Recently, one of my dealers called me to say that his biggest customer (who had been buying all of his seed from him) is now getting some seed from an out-of-state competitor because it is so much cheaper.
The dealer said the competitor’s varieties have been performing very well and that he feels he has no choice but to drop his price in order to keep this customer. Are these the kind of price pressures and marketplace changes you have been warning us about?
I’m worried about more of this happening. What can I tell my dealer to do?
William – Missouri
I constantly keep my eyes open for marketplace changes that are dramatic enough to devalue one’s competitive advantages.
When producers can’t see the value you offer over someone else’s, you become a commodity, at which point the sale comes down to price.
Since no two varieties are the same in this business, he is buying something different from the competitor—so it cannot be a commodity or price situation. Even if the pedigrees were the same, differences in production and quality practices alone can mean a twenty-five bushel per acre difference in yield.
Add to the product offering, the services that a dealer must provide and the concept of price being a factor is totally gone.
The reason this customer is “flirting” with your competitor is the same reason all customers flirt. He no longer sees the value in what the dealer is offering and this has nothing to do with the seed.
If he were just unhappy with your products, he would buy all of his seed needs from the competitor.
Your dealer started paying less attention to this customer and started the process of handing him over to the competition at least three or four years ago.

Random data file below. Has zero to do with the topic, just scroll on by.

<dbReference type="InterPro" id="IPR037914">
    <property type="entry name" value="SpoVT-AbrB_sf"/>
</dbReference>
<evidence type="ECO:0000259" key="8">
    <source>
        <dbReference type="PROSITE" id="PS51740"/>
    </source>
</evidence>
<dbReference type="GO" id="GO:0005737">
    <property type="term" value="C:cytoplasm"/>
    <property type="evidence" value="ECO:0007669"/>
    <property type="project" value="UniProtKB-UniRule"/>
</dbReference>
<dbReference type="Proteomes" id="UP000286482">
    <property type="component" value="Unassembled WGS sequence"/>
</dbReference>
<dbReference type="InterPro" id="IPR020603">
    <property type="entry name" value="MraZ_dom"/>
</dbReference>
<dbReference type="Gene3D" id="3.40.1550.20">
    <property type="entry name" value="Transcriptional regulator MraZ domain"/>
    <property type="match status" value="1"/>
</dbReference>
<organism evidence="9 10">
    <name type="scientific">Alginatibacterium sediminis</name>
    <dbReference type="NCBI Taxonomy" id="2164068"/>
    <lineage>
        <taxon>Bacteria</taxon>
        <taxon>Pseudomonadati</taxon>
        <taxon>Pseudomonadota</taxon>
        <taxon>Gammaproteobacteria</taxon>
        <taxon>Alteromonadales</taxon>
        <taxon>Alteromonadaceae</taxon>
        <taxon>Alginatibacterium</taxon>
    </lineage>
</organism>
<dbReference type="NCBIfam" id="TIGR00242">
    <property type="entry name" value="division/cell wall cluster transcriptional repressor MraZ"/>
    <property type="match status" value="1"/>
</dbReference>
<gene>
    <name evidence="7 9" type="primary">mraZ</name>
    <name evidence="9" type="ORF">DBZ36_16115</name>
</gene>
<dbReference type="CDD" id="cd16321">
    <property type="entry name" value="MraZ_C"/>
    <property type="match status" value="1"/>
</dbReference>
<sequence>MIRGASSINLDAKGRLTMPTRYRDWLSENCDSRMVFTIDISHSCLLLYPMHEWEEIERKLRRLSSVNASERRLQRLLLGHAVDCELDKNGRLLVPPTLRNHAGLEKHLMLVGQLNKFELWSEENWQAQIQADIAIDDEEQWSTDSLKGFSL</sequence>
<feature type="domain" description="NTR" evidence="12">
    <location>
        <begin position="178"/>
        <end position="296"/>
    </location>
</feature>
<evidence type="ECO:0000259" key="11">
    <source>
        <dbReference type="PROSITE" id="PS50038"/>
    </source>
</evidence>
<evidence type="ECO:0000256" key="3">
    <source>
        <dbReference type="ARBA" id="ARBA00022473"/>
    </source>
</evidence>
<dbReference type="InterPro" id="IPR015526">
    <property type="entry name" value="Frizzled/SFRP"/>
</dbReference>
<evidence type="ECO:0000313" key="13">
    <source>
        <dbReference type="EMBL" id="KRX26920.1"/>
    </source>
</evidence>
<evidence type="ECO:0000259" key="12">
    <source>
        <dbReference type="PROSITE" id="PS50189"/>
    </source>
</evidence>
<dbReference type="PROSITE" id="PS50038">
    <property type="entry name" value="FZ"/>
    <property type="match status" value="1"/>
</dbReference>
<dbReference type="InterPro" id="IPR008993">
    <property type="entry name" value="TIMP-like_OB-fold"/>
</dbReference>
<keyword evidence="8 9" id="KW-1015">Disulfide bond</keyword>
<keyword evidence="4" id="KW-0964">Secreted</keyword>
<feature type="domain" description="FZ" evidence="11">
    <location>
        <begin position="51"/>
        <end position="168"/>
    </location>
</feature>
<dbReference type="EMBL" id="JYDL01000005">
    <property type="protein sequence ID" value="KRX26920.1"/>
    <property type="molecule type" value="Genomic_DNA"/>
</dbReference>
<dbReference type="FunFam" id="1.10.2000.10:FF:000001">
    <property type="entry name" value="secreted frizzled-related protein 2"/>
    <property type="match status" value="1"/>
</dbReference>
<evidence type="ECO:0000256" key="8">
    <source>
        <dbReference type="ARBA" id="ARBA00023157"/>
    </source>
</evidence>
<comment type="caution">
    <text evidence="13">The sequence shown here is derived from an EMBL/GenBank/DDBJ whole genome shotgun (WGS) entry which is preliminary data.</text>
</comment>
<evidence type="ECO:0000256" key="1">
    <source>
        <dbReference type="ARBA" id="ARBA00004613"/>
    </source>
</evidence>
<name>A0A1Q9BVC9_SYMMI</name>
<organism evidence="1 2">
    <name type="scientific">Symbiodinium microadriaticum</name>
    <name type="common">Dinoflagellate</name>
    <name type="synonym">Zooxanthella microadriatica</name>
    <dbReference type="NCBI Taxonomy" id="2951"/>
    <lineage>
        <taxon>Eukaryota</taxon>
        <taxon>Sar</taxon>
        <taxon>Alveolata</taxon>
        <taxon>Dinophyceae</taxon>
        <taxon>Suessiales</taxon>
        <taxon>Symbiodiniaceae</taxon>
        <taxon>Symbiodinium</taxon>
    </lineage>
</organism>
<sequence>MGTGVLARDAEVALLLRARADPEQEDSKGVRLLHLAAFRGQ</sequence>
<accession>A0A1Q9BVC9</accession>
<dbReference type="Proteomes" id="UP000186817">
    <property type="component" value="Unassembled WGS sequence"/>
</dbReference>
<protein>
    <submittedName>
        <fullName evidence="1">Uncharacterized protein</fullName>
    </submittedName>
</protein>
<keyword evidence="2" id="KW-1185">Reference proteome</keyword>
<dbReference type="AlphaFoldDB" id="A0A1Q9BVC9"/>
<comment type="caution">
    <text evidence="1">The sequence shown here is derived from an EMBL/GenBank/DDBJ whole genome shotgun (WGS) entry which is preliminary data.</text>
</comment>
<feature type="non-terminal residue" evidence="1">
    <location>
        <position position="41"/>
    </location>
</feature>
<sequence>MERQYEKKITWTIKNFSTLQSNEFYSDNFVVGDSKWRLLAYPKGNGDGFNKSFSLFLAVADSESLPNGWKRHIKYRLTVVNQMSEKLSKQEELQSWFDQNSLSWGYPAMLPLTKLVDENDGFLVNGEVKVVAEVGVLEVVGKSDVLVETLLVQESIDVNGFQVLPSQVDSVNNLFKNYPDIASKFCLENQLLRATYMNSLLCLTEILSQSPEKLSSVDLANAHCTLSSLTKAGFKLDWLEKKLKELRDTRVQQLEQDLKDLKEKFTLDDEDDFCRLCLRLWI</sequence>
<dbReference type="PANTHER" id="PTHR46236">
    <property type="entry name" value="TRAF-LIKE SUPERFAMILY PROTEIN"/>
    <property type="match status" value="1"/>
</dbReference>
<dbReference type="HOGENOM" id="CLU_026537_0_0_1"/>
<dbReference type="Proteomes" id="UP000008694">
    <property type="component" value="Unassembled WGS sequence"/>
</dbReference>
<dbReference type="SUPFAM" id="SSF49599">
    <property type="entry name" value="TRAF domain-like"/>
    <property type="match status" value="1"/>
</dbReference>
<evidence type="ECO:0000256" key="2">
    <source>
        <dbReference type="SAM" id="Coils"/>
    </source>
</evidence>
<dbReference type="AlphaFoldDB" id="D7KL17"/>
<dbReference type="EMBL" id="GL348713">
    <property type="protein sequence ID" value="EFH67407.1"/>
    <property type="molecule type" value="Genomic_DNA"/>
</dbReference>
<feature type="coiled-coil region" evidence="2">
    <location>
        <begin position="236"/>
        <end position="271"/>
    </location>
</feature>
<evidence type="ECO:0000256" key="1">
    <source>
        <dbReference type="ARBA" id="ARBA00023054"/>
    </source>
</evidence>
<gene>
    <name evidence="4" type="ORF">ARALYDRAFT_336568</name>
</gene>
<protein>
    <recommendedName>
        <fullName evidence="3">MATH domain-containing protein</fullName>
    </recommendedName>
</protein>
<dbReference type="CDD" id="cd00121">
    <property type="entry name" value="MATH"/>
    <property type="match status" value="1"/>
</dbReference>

Since the customer felt neglected, he decided to respond when someone else called on him and asked for his business. I estimate that this customer started “flirting” at least two years ago, and if your dealer does not fix it now, he will soon be totally divorced from him.
Help your dealer develop a plan on how to get his customer excited about doing business with him again. Help him make a list of all the things he can do for this customer and then put them on a calendar for timely execution throughout the year.
What possible reasons could there be for a good, loyal customer to start buying out of state, unless the customer felt that the value he was getting was poor enough to risk losing him altogether?
- When was the last time your dealer took just the customer and his wife out to dinner alone and not in a group?
- When was the last time your dealer dropped off a Thanksgiving turkey to say I appreciate you very much?
- Is your dealer communicating with this customer about his seed business the requisite three times per month or the typical three times per year?
I bet your rep’s answer to all of these questions would be he is not doing these things, because if he were doing things like what I have mentioned, he wouldn’t be having these problems.
All of these things, and more, are simply the price of admission to this 21st century marketplace.
Thank you so much for your question and happy selling!
P.S. Make sure this doesn’t happen to you in your sales territory this year…
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